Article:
Ed has a thriving population of Japanese beetles on his property. You know them perhaps? They’re too thick and crunchy to be attractive to the common insect-eating birds or reptiles. Kind of gross, too, if you squash them with your fingers. They eat up your plants at a healthy pace and so no one is happy with their presence.
Wanting to be helpful, I read up on them to offer some advice. (Also, I have found one or two on my balcony and though a balcony is a manageable environment, still, I wanted to know more on how to communicate to them that they’re trespassing.)
Well now, it appears that the only way to effectively control Japanese beetles is to plant things that they find less than tasty. An orchard such as the one on Ed’s property and the sprawling raspberries (want some canes? come, with a shovel and lots of deet!) -- these are like a party with an open bar for beetles.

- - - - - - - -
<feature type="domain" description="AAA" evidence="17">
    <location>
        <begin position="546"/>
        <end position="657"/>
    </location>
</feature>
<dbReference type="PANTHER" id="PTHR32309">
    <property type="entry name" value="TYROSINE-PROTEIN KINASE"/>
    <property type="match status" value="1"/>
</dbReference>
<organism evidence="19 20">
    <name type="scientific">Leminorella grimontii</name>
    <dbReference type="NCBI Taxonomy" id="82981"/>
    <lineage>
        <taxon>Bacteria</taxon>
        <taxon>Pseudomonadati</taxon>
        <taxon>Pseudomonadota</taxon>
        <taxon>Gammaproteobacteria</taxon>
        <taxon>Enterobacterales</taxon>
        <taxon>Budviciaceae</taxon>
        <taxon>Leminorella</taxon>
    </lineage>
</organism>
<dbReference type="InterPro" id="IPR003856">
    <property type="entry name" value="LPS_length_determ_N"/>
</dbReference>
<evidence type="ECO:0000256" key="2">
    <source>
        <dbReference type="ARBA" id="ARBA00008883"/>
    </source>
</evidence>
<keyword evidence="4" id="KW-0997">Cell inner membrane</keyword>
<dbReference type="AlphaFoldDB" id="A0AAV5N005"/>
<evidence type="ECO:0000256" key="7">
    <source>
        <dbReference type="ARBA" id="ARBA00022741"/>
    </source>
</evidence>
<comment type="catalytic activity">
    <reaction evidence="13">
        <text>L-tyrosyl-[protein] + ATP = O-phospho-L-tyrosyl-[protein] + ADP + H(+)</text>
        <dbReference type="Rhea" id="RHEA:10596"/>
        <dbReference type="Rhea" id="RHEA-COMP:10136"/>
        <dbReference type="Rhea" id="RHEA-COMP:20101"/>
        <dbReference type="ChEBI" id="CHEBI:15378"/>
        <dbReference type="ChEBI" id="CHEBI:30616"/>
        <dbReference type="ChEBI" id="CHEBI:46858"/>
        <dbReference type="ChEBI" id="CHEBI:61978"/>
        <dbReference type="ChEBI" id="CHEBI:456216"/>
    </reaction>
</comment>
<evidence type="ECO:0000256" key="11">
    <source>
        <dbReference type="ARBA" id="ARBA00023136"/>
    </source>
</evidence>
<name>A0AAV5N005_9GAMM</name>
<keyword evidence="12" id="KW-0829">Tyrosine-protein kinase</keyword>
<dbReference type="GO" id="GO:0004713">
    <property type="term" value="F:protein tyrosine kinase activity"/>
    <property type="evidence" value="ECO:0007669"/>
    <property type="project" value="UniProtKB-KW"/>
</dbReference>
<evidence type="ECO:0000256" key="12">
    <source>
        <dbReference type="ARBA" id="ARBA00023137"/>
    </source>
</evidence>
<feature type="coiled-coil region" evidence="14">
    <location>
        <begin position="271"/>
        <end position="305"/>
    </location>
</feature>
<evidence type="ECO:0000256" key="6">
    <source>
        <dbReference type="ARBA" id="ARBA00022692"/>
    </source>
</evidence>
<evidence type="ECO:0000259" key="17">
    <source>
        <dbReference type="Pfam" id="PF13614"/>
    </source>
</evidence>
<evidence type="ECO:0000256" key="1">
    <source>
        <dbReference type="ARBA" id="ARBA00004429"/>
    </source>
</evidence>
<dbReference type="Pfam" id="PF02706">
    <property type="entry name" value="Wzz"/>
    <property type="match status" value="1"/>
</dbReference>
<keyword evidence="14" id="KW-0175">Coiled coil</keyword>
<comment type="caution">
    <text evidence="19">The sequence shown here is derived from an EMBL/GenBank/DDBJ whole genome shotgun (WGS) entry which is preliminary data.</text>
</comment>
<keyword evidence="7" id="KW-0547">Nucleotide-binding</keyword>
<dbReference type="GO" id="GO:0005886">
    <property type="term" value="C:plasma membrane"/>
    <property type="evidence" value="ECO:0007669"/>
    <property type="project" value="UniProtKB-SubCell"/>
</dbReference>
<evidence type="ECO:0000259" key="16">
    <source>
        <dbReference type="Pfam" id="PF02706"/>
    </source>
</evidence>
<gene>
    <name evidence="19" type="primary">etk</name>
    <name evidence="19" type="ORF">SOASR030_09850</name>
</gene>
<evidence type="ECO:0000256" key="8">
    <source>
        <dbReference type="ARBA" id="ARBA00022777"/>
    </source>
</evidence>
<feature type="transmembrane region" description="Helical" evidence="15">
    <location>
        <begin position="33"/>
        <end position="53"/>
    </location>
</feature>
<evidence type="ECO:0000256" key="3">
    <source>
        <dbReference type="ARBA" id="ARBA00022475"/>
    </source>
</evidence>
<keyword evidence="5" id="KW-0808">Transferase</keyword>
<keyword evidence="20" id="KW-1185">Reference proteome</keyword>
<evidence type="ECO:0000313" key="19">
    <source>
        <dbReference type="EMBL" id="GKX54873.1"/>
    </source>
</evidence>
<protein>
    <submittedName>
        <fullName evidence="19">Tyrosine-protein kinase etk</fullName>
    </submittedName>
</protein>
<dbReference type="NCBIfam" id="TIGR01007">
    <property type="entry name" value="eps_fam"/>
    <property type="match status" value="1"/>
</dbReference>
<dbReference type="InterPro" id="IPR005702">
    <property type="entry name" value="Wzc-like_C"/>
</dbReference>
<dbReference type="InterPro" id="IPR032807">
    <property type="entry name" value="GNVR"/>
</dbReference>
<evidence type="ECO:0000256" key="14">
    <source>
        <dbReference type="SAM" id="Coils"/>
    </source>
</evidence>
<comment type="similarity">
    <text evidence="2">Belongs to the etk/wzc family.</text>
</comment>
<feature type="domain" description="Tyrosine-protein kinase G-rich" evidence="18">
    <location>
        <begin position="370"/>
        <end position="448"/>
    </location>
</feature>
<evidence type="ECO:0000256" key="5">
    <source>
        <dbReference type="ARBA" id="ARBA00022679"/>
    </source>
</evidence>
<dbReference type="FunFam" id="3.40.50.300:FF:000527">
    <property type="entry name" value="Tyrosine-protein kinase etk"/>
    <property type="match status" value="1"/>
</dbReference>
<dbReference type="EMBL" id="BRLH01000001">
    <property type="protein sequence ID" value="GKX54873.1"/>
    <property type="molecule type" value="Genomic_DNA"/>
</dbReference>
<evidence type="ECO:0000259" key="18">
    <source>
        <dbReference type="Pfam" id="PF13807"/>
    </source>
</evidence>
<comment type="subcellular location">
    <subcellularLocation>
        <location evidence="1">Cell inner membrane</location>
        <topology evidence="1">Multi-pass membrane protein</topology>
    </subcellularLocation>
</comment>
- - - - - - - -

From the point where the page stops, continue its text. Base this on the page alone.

Moreover, once you get a few beetles, you’re going to get more. They are attracted to each other and they go where their own scent makes them dizzy with happiness.
Traps, you say? Sure. Traps are so effective that they can entice beetles that had no intention of ever coming your way.
And so there you have it. Not only may you be so unlucky as to have a tree ruined by the pests, but that in itself may, in turn, lead you to have other plants munched up too. Bad luck begets bad luck.
I have a friend like that. Lots of bad things happen to her. Hello, friend, I’ll say. How are you? The answer is never good. Things keep spiraling, even though one has to imagine that she has had her share and the tide must surely shift now. Her bad luck follows her in much the same way the beetles follow each other. It’s all rather disheartening.
I thought about this as I biked to work the last couple of days. Because you cannot help but consider yourself incredibly lucky to be passing this every morning on the way to work. Makes you want to take out the old paint brush and paint. (Or, in my case, reach for the camera.)
Purchase photo 1908
Purchase photo 1907
Purchase photo 1906